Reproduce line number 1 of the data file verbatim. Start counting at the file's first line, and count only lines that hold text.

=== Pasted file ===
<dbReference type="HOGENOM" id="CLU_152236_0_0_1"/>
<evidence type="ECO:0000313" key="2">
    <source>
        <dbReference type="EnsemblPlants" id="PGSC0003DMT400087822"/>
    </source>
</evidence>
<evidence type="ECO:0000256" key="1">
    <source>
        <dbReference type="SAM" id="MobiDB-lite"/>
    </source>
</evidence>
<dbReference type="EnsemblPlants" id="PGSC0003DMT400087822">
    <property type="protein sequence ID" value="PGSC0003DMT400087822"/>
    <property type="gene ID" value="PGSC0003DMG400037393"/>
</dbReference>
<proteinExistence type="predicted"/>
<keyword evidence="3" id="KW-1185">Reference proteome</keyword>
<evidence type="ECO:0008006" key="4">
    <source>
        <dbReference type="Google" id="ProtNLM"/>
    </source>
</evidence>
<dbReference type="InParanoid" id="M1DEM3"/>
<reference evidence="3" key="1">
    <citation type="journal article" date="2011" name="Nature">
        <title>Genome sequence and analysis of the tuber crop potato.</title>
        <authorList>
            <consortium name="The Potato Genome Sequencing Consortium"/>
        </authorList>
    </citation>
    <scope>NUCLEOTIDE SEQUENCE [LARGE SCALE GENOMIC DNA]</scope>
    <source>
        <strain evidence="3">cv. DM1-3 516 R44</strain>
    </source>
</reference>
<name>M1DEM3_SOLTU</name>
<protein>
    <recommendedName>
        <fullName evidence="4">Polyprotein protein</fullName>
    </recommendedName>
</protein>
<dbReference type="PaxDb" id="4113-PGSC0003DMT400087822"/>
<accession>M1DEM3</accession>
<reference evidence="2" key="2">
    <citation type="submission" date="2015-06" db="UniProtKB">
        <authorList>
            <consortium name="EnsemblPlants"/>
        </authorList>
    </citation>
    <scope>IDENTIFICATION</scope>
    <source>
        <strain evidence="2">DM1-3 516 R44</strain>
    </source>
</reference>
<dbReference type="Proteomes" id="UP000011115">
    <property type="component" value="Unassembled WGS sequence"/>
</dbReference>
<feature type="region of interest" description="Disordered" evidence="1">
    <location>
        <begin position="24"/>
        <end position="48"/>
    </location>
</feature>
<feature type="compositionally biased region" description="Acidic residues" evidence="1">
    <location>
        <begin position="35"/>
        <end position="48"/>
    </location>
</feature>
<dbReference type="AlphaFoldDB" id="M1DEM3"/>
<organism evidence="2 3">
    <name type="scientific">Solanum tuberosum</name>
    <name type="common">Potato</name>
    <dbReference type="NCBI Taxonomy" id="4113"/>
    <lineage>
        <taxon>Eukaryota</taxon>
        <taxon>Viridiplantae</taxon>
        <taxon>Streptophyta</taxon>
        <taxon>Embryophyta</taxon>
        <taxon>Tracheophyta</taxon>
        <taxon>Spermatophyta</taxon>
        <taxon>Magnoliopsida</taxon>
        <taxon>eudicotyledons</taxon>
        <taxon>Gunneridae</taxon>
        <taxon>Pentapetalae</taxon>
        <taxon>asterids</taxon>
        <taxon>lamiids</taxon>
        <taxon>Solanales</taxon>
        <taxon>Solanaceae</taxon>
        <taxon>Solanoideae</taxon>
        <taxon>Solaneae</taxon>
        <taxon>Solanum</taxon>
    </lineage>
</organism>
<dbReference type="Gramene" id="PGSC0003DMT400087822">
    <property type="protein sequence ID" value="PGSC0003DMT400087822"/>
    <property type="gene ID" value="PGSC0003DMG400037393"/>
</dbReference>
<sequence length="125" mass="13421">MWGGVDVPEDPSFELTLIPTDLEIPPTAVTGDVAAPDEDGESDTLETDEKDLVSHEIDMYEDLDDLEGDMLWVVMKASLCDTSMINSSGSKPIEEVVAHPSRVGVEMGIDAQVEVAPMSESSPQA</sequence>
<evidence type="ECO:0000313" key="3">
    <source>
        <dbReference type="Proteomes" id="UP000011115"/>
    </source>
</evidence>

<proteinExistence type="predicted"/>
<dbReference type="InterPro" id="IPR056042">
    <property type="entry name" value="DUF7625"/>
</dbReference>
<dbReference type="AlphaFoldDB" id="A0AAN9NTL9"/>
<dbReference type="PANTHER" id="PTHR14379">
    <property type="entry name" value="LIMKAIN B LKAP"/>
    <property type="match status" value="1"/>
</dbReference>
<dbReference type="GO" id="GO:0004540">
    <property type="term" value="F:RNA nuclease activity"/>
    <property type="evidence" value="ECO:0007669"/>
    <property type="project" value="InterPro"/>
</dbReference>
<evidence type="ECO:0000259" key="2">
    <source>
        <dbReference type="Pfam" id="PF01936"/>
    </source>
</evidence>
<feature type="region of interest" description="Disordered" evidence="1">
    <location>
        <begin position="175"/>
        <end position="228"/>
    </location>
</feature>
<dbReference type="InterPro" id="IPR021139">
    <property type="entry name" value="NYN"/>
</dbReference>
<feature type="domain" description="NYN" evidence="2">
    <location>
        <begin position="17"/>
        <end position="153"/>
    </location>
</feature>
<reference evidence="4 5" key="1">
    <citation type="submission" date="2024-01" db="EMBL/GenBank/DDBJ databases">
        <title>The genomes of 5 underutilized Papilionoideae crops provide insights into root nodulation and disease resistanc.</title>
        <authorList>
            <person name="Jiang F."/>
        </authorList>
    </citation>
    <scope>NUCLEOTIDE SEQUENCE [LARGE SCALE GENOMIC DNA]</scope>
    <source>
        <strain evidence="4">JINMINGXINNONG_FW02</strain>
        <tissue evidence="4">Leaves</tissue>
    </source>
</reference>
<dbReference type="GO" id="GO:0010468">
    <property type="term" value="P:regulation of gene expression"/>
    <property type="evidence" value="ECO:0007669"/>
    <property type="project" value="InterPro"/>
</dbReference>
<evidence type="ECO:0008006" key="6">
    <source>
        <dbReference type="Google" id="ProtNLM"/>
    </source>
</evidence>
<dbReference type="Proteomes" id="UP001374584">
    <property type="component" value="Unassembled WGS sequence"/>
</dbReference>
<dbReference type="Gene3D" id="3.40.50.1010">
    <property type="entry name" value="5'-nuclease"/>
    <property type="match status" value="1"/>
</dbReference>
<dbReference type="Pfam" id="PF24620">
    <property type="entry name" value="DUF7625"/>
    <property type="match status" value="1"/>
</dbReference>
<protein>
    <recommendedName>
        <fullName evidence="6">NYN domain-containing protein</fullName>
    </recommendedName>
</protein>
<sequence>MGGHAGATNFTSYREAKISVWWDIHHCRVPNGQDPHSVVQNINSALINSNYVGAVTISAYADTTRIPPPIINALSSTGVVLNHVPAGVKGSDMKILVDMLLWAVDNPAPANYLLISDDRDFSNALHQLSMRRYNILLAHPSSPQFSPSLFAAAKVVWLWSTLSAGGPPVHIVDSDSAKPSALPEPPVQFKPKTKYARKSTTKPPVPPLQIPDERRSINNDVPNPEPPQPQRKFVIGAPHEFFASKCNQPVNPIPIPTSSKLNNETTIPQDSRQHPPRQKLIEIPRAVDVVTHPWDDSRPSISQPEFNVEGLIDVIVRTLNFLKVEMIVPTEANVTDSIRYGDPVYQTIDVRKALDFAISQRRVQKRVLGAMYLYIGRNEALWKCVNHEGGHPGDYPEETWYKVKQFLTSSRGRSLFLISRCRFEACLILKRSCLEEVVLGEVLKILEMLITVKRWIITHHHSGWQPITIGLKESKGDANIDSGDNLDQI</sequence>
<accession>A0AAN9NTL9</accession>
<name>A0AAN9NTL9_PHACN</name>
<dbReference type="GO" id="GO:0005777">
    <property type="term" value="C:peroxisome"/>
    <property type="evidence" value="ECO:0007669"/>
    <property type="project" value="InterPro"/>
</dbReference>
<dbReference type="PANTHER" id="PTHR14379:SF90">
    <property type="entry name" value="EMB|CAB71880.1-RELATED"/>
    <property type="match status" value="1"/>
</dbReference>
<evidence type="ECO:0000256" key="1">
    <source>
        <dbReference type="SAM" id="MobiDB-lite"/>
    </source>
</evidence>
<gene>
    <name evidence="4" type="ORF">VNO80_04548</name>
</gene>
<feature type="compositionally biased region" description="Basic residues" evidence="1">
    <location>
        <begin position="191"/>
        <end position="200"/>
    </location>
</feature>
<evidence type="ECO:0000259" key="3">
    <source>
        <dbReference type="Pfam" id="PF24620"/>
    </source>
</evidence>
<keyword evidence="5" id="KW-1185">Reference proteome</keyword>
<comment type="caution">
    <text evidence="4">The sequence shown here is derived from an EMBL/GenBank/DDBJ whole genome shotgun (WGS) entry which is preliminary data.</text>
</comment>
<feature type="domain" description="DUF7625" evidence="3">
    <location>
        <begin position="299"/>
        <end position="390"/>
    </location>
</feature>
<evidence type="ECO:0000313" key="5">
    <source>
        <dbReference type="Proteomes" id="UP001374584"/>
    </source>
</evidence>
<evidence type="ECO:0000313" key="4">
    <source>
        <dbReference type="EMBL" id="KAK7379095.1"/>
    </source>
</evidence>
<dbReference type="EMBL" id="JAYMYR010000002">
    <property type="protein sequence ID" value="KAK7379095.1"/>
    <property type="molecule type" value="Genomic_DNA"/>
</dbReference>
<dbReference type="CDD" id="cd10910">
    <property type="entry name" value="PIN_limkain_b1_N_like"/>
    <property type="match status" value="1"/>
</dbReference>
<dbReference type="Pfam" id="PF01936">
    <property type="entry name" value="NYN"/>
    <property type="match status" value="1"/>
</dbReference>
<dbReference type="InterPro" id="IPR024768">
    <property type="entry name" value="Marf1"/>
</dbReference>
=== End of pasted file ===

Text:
<dbReference type="HOGENOM" id="CLU_152236_0_0_1"/>